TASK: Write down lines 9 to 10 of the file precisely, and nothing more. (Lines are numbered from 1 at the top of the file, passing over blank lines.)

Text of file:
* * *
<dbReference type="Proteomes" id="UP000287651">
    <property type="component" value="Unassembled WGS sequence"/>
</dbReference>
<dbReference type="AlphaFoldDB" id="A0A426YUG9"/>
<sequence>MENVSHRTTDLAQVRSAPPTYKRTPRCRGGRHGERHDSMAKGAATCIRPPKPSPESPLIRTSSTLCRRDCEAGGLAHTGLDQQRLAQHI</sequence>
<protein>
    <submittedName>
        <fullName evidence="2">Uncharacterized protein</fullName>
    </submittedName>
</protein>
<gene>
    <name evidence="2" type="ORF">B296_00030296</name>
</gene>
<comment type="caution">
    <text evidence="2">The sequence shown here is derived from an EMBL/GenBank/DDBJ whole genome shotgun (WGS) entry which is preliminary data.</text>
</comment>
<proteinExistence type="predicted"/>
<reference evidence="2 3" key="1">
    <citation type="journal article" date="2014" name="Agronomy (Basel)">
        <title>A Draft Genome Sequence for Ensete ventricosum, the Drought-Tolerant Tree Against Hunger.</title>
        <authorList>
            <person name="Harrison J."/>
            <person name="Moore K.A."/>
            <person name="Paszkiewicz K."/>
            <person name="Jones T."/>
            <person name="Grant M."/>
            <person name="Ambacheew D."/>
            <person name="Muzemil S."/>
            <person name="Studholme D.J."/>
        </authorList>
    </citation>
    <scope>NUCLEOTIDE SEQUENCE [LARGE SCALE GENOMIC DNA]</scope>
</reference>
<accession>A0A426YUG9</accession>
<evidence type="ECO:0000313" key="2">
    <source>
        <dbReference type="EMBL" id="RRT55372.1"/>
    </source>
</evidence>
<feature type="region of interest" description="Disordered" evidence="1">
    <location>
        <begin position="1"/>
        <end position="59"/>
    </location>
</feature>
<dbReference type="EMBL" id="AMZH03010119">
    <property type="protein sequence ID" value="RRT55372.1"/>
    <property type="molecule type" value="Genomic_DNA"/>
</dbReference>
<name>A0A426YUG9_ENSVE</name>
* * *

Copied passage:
    </submittedName>
</protein>